i was once walking down the street in boro park…and some stranger said good morning to me. i was so taken aback that all i could do was burst into laughter 😀


    I love this thread, THANKS!

    Now for my question:

    With the overabundance of good hearted individuals in Boro Park, who perform all kinds of Chesed for S T R A N G E R S all hours of the day and night, Hatzalah, Bikur Cholim, Shomrim, Kiruv, Hachnosas Orchim, there are so many to mention, with the help of Hashem, WHY OH WHY, do many Boro Parkers, feel uncomfortable offering a simple Good Shabbos to (same gender) S T R A N G E R S on the street, which requires almost no effort, as opposed to Flatbush where it’s commonplace and heartwarming???


    Anyone have any thoughts/theories on my question asked above?


    Is it really true that saying Good Shabbas to people on the street is so rare in B.P.???

    I live in Flatbush (and though it’s definitely NOT Yerushalayim) most people will initiate, or at least respond to, a ‘Good Shabbas’.

    What’s goin’ on in B.P.?!?


    Ive been giving it some thought. Does this theory make any sense to anyone?

    I think that perhaps most BPers and Flatbushers, do whatever their Rabbonim tell them to.

    Is it possible that more or most Rabbonim in Flatbush encourage their congregants/Chassidim to greet strangers on the street (because they dont have to be just like you, theyre still Jews), than Rabbonim in BP?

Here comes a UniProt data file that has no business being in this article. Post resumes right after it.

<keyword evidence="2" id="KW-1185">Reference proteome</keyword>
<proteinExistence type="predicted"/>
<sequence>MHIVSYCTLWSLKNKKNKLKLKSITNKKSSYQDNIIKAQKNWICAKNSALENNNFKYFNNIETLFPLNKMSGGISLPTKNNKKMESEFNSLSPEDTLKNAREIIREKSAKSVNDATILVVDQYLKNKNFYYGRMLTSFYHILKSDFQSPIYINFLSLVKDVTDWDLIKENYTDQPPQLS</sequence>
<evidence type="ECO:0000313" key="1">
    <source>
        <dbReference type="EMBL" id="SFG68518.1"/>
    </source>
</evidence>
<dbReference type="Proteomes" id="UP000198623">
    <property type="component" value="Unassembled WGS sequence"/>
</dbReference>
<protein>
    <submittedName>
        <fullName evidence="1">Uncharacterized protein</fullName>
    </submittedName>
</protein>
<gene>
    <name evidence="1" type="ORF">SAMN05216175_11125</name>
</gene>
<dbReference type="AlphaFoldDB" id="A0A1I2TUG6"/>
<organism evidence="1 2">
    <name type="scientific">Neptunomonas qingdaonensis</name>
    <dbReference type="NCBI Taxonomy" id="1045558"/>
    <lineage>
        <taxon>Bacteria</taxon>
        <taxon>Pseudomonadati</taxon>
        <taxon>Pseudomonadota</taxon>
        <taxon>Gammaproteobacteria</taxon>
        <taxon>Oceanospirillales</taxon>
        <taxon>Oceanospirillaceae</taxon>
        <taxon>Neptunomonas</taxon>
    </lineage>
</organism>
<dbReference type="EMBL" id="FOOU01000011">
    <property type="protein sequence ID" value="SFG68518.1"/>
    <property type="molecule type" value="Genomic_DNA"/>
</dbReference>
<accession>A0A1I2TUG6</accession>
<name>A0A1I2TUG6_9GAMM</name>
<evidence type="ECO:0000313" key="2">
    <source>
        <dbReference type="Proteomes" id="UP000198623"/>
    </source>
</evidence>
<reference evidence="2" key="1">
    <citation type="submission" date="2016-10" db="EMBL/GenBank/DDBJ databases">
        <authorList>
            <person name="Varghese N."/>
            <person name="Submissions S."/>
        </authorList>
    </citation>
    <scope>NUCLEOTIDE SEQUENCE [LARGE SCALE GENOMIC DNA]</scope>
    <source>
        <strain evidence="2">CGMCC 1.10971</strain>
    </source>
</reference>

Of course I say Hello.

    Seeing the postman/woman drop the mail in my box…I say Good afternoon.

    Passing the usual people on my morning walk, I say Good morning.

    If i get a delivery to my home..I say hello.

    When walking to and from Shul on Shabbos I say “gut shabbos” to Yidden from all walks of life.

    Try it.


    popcorn, you live in BP? There are some who do, but youre in the minority if you say Good Shabbos to strangers on the street.

    Mailmen, delivery men, etc everyone greets. They want to continue getting their mail and deliveries..!


    of course – i always thought it was simply logistics. if you’re from out of town, smile and say good shabbos to all the jews, normal, can be done. (not only that, it’s more like greeting, “landsman”. but, if you live in -town, boruch Hashem, you couldn’t even carry on a conversation with someone else – you’d be non-stop saying good shabbos.

    i truly don’t think there’s any deep dark secret.


    binah, but, if you live in -town, boruch Hashem, you couldn’t even carry on a conversation with someone else – you’d be non-stop saying good shabbos.

    The fear of “saying non-stop saying good shabbos” doesnt seem to hold back all of Flatbush from saying Good Shabbos to all Jews.


    its always nice to be nice.

    i say good morning to people and some seem surprised. takes them a minute for it to register then they smile and respond gm to me to